Donald Trump's presidential campaign wasn't exactly understated. The president-elect made many divisive remarks on the road to the White House — and on Thursday, GLAAD announced that it will be gathering his comments about marginalized groups going forward as part of the Trump Accountability Project (TAP). The project will keep note not only of anti-LGBTQ comments made by Trump's administration, but also of those that discriminate against other groups, including women, Muslims, and immigrants. One of the first lines of defense for those being discriminated against is to document everything — and the TAP project will do this on a nationwide scale.
Based on GLAAD's Commentator Accountability Project, which was launched in 2012 to "educate the media about the extreme rhetoric of over three dozen activists who are often given a platform to speak in opposition to LGBT people and the issues that affect their lives," according to a press release, TAP is intended as a resource for journalists during Trump's upcoming time in office. "All too often, journalists on deadline don’t have the time or resources to fully uncover the detestable history of anti-LGBTQ rhetoric and voting records of many people in Trump’s circle," said GLAAD president and CEO Sarah Kate Ellis in a press release provided to Bustle. "This project will put this critical information into the hands of newsrooms, editors, hosts, and reporters so that they may better report on and challenge the hateful actions and statements of those they are covering." To that end, the project will also point out misinformation referenced by the Trump administration.
So far, the TAP has profiled Trump himself, Vice President-elect Mike Pence, Chief Strategist and "alt right" icon Steve Bannon, and about a dozen other nominated or potential members of the administration.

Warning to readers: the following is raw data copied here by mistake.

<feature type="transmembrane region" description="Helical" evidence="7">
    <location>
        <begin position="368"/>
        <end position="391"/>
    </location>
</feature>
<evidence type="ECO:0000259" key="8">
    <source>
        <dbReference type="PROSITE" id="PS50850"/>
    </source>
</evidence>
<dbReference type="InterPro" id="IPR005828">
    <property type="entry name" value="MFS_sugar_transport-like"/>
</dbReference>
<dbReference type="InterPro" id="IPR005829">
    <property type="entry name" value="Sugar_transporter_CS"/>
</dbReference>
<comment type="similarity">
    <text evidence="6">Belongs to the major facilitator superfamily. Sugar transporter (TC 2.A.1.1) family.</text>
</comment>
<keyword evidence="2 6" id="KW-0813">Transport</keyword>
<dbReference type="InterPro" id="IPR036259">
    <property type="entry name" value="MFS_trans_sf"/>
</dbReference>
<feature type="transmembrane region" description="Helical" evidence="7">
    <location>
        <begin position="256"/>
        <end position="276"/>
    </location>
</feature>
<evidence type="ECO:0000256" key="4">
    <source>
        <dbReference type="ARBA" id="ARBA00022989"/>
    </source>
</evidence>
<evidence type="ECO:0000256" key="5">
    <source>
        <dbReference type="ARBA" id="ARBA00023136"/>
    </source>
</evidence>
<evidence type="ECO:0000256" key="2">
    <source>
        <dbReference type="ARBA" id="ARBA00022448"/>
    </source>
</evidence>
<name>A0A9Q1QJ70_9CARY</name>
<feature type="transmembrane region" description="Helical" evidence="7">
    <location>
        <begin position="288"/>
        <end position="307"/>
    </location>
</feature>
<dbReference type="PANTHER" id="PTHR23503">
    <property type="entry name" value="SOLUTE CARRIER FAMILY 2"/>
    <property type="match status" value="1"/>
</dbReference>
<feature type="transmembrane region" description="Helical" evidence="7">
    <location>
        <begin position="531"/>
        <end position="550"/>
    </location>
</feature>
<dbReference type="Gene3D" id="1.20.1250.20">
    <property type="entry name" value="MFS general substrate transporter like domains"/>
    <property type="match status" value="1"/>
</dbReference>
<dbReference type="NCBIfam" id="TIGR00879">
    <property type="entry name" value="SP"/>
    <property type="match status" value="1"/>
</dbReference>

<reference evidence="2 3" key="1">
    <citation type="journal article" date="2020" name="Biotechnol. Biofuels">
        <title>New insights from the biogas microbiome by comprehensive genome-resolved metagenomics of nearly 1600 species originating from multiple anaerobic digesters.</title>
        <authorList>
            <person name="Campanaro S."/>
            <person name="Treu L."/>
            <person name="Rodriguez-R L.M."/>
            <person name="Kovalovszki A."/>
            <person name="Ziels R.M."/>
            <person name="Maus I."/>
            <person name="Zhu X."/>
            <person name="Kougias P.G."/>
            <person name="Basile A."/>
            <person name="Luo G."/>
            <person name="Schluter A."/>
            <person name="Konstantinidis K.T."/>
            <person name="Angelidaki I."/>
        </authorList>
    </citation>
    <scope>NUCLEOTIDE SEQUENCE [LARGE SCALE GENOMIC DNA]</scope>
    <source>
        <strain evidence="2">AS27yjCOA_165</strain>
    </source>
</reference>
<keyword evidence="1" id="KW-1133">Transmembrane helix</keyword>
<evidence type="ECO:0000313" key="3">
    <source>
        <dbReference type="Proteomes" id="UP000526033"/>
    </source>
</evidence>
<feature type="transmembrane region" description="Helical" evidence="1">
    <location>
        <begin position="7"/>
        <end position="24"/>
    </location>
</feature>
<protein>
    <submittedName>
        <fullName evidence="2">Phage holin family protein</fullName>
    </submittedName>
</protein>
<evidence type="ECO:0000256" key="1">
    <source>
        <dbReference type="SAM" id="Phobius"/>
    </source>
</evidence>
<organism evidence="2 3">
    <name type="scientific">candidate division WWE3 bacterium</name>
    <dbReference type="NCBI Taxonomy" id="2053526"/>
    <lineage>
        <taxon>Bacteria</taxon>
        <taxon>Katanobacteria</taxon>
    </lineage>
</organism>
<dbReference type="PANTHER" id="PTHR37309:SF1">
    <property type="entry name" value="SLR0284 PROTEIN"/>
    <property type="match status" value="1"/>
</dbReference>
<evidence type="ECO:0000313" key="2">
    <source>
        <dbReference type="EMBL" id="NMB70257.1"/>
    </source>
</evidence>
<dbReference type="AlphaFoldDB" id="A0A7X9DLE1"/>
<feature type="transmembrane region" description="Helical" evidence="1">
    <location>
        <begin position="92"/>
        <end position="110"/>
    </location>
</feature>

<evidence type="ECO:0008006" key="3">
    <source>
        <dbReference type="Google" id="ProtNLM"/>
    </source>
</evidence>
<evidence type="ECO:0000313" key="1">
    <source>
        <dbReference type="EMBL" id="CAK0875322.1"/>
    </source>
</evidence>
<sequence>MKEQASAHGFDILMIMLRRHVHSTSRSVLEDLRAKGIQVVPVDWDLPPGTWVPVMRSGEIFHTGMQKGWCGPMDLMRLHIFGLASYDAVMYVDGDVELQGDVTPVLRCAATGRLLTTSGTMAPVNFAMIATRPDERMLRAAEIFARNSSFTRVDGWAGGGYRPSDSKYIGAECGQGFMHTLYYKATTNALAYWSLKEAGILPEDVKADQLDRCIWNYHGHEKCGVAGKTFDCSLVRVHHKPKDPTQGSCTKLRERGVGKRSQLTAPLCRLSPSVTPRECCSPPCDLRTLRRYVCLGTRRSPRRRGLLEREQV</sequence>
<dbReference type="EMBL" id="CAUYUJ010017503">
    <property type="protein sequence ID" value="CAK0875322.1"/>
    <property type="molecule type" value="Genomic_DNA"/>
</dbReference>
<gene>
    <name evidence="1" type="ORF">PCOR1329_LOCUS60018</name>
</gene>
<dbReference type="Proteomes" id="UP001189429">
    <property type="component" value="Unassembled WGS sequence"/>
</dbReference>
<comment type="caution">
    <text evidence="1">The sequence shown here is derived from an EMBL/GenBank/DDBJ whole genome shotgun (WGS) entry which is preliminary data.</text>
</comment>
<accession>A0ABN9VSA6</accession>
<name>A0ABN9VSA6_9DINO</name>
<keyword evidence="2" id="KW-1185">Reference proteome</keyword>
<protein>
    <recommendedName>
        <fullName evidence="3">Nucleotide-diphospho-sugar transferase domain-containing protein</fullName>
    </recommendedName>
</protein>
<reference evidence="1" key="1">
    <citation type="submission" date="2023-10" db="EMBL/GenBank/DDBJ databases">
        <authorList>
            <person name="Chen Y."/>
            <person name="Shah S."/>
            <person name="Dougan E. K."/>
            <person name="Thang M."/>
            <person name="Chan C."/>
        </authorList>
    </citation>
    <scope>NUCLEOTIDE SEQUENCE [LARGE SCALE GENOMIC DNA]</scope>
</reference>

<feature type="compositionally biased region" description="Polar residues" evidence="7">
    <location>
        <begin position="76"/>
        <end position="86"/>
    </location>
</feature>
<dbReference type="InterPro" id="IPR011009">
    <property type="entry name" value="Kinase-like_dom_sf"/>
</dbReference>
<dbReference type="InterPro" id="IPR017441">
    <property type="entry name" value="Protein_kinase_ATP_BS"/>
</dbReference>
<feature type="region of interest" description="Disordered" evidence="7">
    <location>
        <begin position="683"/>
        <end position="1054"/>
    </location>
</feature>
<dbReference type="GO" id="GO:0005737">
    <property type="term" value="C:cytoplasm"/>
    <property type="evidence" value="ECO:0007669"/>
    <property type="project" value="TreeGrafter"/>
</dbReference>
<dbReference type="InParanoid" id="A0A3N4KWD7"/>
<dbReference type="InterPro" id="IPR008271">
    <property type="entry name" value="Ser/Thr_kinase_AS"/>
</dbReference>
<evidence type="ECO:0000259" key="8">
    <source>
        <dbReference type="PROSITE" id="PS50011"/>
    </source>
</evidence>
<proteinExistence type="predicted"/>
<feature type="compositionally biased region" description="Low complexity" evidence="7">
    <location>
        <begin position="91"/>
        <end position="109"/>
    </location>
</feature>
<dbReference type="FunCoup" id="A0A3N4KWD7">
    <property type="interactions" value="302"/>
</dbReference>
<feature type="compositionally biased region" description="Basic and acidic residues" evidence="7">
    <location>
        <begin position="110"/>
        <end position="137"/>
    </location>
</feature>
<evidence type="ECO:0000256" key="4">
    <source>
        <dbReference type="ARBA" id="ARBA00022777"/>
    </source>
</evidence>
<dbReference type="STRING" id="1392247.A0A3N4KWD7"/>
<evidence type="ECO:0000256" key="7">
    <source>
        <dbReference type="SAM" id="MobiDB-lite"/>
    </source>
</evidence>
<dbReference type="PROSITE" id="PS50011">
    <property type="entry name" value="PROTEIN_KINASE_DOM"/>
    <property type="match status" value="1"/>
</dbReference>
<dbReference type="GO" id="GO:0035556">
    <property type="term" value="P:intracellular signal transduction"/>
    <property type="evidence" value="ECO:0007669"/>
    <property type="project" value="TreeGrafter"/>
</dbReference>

Each profile contains direct quotes from the public figure, along with links to the video, statements, or audio where they originated. Trump's profile is the most extensive by far, with his comments organized by headings like "on LGBTQ equality" and "a history of attacking women." (In this case "attack" is used to mean verbal attacks, like the now-infamous "blood coming out of her wherever" comment made about Megyn Kelly in 2015.) Pence's profile lists the numerous ways he has campaigned against the LGBTQ community, such as his warning that "societal collapse was always brought about following an advent of the deterioration of marriage and family," referring to marriage equality.
Trump's selections for his cabinet have been carefully watched since his election to office. The president-elect is infamously unpredictable, but as Politico points out, the people with whom he chooses to surround himself are perhaps the best indication of what's to come in the next four years. TAP points out that domestic policy adviser Ken Blackwell, for instance, described homosexuality as "a compulsion that can be contained, repressed, or changed" while speaking on Sirius' The Michelangelo Signorile Show in 2009. Bannon, whose appointment as chief strategist has been heavily criticized, once described liberal women as "a bunch of dykes that came from the Seven Sisters Schools up in New England" in an interview with Political Vindication Radio in 2011. Trump has also promised to appoint a strictly pro-life judge to the Supreme Court after he takes office in January.
In an op-ed for NBC News explaining the creation of the TAP, Ellis stresses the danger of normalizing the Trump administration's conservative values. "As a nation, we have set a new precedent for what we consider acceptable in a leader," she writes. "Now it's up to all of us, but especially those in the media, to keep tabs on our leaders and the decisions they make for all our futures."
The TAP paints a scary picture, but doing the political equivalent of sticking our fingers in our ears and humming certainly won't accomplish anything. Head over to the TAP website for more information.